June 29, 2007

Christian Women's Leadership Development

I have been pondering for some time the relationship between women, worldview, ministry, and career. Probably because being a woman myself and wanting to serve the church - serve God - according to my areas of giftedness - I have been left to wonder if young women today are struggling with where they fit in the grand scheme. Not all women are called to or are necessarily drawn to marriage and motherhood at an early age. Today, this record-size Y generation has more educational pursuits and career desires than previous generations. At the same time, there are few positions of leadership that women can pursue in the church and - from my perspective - the academy isn't much different. But I firmly believe that with a solid understanding of what it means to hold a Christian worldview will prepare women to as they enter the early season of adulthood. Knowing that each of us was created to live on earth, we can seek careers that may not necessarily be ministry-proper, but know that they serve a role in God's larger plan and that each of us are called to do our work to the glory of God. In light of this understanding of work, worldview and women, I hope you find yourself curious at the prospect of a young Christian women's leadership conference that will equip women leaders in a variety of professions and callings while at the same time learning to engage our culture. Nothing like this exists for young women in the Christian community, but it should. If you have any interest, drop me a note or comment here on the blog.

June 28, 2007

Barak Obama's Revenge of Conscience

In his recent speech before the UCC convention, Barak Obama instigated a powerful, yet philosophically incoherent, attack on religious people whose concern for human dignity manifests itself in a way different from Obama and others on the left. It was a powerful argument because he focused his listeners on important issues that should matter to each of us – the environment, poverty, disease, etc….helping his listeners to conclude that prolife conservatives care very little about these issues and believe the only issue that matters is abortion and gay marriage. Perhaps “deceptive” best describes Obama’s speech.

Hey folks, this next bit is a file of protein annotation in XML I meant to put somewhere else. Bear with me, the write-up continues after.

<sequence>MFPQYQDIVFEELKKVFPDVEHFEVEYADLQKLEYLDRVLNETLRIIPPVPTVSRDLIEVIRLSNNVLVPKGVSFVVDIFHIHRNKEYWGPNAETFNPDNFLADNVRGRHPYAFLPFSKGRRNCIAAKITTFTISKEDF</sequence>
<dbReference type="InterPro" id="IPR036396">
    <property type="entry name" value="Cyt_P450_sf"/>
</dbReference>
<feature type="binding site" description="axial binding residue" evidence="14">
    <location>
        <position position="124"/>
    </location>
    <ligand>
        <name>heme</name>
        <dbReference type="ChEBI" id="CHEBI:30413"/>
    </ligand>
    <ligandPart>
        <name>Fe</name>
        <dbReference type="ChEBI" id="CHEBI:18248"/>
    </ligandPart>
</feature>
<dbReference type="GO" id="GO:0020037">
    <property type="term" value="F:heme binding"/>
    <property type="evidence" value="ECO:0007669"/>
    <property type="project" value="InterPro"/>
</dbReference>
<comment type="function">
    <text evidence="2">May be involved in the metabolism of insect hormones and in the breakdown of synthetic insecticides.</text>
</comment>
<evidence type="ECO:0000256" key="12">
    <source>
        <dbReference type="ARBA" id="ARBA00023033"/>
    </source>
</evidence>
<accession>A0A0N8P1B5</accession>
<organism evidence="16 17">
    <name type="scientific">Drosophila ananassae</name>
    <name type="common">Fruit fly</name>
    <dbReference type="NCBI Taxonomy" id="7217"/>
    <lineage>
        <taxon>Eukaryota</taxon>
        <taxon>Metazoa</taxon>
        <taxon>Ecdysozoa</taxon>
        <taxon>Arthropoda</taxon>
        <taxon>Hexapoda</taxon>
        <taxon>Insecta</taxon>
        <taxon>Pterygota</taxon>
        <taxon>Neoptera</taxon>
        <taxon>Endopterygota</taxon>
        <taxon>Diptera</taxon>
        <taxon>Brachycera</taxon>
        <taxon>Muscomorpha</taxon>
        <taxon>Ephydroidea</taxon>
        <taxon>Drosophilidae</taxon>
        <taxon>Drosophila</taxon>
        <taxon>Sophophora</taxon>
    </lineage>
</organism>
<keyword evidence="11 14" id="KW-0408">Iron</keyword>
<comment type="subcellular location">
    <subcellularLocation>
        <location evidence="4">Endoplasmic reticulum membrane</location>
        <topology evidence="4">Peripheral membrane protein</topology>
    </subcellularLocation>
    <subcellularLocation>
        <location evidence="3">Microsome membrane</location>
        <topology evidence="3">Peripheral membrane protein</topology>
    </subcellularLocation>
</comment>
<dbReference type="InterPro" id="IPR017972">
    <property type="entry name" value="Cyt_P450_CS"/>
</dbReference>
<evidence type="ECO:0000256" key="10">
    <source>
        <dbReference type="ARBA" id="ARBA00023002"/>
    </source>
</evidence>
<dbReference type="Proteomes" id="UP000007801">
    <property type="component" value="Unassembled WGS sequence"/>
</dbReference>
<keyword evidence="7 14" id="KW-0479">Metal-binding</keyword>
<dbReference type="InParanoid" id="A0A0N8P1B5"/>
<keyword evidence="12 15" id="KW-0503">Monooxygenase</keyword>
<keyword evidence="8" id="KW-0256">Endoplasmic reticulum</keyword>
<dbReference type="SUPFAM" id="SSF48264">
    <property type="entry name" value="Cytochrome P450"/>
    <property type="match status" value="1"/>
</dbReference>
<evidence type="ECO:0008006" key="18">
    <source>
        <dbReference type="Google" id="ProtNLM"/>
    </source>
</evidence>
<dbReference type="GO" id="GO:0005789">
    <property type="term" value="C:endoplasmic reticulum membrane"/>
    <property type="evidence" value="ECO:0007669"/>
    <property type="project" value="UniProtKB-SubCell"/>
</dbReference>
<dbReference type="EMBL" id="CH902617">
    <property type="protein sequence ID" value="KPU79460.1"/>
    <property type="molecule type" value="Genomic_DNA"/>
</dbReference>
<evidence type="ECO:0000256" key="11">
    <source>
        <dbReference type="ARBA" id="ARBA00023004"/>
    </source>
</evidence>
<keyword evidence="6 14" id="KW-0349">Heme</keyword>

From the start, his speech attempted to build a case against prolife conservatives for 2 primary reasons: 1) he would prefer we let him define which human dignity issues are worthy of our time and investment and 2) prolife conservatives tend not to be afraid of expressing their arguments for human dignity and the sanctity of human life within the framework of the Christian worldview. He believes religious language does not belong in the public square despite the fact that every person is driven by a particular worldview. Yet he calls for religious discourse. I don’t get it.

Obama’s bottom line is that we who identify ourselves as conservative are exploitive of what divides or separates us from those who happen to think its fine to destroy human life in the earliest of stages. By not abandoning our views on human dignity and the sanctity of all human life, we have somehow hijacked faith and religious discourse in the public square. It is all too clear that Barak Obama only believes in the dignity of some human beings – only those who have been fortunate enough to be born – and that by virtue of disagreeing with him, we have hijacked religion.

Obama had an opportunity to bring people together and promote a consistent life ethic. Instead, he chose to embrace and promote the caricature of conservatives, that supposedly we believe that the only issues worthy of our concern are those that relate to the unborn and the make-up of the family. Certainly it is true that no one person or organization can sufficiently speak to every issue facing America and the rest of the world, but we can be thankful for the different ministries God has given to each of us. Being a prolife conservative does mean I disagree passionately with pro-choice liberals (and if you must call that divisive, so be it), but that does not logically necessitate that I believe protecting the environment is unimportant – and I’m terribly frustrated that this needs to even be explained. On the flip side, however, do not be deceived. Obama’s embrace of a handful of evangelicals like Rick Warren does not mean he is abandoning his position on the issues he believes we are exploiting. His one-sided expectations illustrate that he is guilty of what he attributes to prolife conservatives. Speaking out against Obama’s politicizing of religion is a moral commitment because his exploitive tactics offend my conscience.